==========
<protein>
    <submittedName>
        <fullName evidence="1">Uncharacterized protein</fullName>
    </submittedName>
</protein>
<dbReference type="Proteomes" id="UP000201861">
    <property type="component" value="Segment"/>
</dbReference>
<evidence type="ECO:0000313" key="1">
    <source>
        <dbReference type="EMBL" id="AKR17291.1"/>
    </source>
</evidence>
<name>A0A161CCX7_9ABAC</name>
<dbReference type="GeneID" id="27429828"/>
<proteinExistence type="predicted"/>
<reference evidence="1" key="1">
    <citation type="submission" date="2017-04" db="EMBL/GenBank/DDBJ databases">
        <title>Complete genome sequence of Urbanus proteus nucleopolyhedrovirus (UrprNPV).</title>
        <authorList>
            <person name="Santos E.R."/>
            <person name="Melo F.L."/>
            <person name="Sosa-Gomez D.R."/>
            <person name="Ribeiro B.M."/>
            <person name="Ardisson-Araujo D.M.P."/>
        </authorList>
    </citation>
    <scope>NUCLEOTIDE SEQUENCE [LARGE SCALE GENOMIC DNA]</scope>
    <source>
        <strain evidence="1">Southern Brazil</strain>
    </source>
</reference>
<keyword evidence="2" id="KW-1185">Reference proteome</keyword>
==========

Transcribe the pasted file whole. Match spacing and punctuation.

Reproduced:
<protein>
    <submittedName>
        <fullName evidence="1">Uncharacterized protein</fullName>
    </submittedName>
</protein>
<dbReference type="Proteomes" id="UP000201861">
    <property type="component" value="Segment"/>
</dbReference>
<evidence type="ECO:0000313" key="1">
    <source>
        <dbReference type="EMBL" id="AKR17291.1"/>
    </source>
</evidence>
<name>A0A161CCX7_9ABAC</name>
<dbReference type="GeneID" id="27429828"/>
<proteinExistence type="predicted"/>
<reference evidence="1" key="1">
    <citation type="submission" date="2017-04" db="EMBL/GenBank/DDBJ databases">
        <title>Complete genome sequence of Urbanus proteus nucleopolyhedrovirus (UrprNPV).</title>
        <authorList>
            <person name="Santos E.R."/>
            <person name="Melo F.L."/>
            <person name="Sosa-Gomez D.R."/>
            <person name="Ribeiro B.M."/>
            <person name="Ardisson-Araujo D.M.P."/>
        </authorList>
    </citation>
    <scope>NUCLEOTIDE SEQUENCE [LARGE SCALE GENOMIC DNA]</scope>
    <source>
        <strain evidence="1">Southern Brazil</strain>
    </source>
</reference>
<keyword evidence="2" id="KW-1185">Reference proteome</keyword>